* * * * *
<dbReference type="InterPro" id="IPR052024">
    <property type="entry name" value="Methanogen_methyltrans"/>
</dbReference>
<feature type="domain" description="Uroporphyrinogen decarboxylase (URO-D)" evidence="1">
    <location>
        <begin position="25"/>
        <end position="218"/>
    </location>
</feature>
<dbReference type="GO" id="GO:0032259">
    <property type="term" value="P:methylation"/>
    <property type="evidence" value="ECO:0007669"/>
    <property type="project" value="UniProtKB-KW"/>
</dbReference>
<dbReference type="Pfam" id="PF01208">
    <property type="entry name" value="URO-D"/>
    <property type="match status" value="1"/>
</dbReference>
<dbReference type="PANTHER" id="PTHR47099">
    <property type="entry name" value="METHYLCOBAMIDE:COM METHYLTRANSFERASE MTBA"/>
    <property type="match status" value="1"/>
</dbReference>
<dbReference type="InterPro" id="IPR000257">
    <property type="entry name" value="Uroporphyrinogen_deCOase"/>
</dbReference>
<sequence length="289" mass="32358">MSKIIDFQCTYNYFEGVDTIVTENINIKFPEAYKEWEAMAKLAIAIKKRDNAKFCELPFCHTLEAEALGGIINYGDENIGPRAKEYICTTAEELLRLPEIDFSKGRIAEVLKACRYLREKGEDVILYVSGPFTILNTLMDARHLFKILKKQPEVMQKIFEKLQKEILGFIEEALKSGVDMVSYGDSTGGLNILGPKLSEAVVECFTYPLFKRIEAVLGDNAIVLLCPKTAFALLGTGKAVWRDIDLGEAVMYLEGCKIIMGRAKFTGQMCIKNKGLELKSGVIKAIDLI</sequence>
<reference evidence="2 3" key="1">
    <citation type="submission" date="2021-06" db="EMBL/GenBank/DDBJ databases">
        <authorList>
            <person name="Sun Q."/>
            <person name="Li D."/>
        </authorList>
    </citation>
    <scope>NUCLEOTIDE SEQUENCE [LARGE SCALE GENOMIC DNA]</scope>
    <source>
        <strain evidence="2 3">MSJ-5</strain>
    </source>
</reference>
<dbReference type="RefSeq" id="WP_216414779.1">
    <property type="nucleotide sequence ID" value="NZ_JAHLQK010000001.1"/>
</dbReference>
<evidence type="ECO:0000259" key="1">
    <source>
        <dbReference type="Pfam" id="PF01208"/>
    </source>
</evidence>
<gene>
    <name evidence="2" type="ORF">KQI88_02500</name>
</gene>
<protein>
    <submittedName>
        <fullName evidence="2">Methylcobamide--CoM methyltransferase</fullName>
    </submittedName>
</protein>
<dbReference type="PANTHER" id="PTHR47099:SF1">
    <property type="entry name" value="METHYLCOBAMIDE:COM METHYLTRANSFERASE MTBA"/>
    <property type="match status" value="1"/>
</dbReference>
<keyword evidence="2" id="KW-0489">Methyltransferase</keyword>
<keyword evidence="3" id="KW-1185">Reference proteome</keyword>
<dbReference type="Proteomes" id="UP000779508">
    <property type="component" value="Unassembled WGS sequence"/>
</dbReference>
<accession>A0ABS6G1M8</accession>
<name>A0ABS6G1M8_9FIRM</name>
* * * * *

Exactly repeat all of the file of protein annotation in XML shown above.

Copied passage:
<dbReference type="InterPro" id="IPR052024">
    <property type="entry name" value="Methanogen_methyltrans"/>
</dbReference>
<feature type="domain" description="Uroporphyrinogen decarboxylase (URO-D)" evidence="1">
    <location>
        <begin position="25"/>
        <end position="218"/>
    </location>
</feature>
<dbReference type="GO" id="GO:0032259">
    <property type="term" value="P:methylation"/>
    <property type="evidence" value="ECO:0007669"/>
    <property type="project" value="UniProtKB-KW"/>
</dbReference>
<dbReference type="Pfam" id="PF01208">
    <property type="entry name" value="URO-D"/>
    <property type="match status" value="1"/>
</dbReference>
<dbReference type="PANTHER" id="PTHR47099">
    <property type="entry name" value="METHYLCOBAMIDE:COM METHYLTRANSFERASE MTBA"/>
    <property type="match status" value="1"/>
</dbReference>
<dbReference type="InterPro" id="IPR000257">
    <property type="entry name" value="Uroporphyrinogen_deCOase"/>
</dbReference>
<sequence length="289" mass="32358">MSKIIDFQCTYNYFEGVDTIVTENINIKFPEAYKEWEAMAKLAIAIKKRDNAKFCELPFCHTLEAEALGGIINYGDENIGPRAKEYICTTAEELLRLPEIDFSKGRIAEVLKACRYLREKGEDVILYVSGPFTILNTLMDARHLFKILKKQPEVMQKIFEKLQKEILGFIEEALKSGVDMVSYGDSTGGLNILGPKLSEAVVECFTYPLFKRIEAVLGDNAIVLLCPKTAFALLGTGKAVWRDIDLGEAVMYLEGCKIIMGRAKFTGQMCIKNKGLELKSGVIKAIDLI</sequence>
<reference evidence="2 3" key="1">
    <citation type="submission" date="2021-06" db="EMBL/GenBank/DDBJ databases">
        <authorList>
            <person name="Sun Q."/>
            <person name="Li D."/>
        </authorList>
    </citation>
    <scope>NUCLEOTIDE SEQUENCE [LARGE SCALE GENOMIC DNA]</scope>
    <source>
        <strain evidence="2 3">MSJ-5</strain>
    </source>
</reference>
<dbReference type="RefSeq" id="WP_216414779.1">
    <property type="nucleotide sequence ID" value="NZ_JAHLQK010000001.1"/>
</dbReference>
<evidence type="ECO:0000259" key="1">
    <source>
        <dbReference type="Pfam" id="PF01208"/>
    </source>
</evidence>
<gene>
    <name evidence="2" type="ORF">KQI88_02500</name>
</gene>
<protein>
    <submittedName>
        <fullName evidence="2">Methylcobamide--CoM methyltransferase</fullName>
    </submittedName>
</protein>
<dbReference type="PANTHER" id="PTHR47099:SF1">
    <property type="entry name" value="METHYLCOBAMIDE:COM METHYLTRANSFERASE MTBA"/>
    <property type="match status" value="1"/>
</dbReference>
<keyword evidence="2" id="KW-0489">Methyltransferase</keyword>
<keyword evidence="3" id="KW-1185">Reference proteome</keyword>
<dbReference type="Proteomes" id="UP000779508">
    <property type="component" value="Unassembled WGS sequence"/>
</dbReference>
<accession>A0ABS6G1M8</accession>
<name>A0ABS6G1M8_9FIRM</name>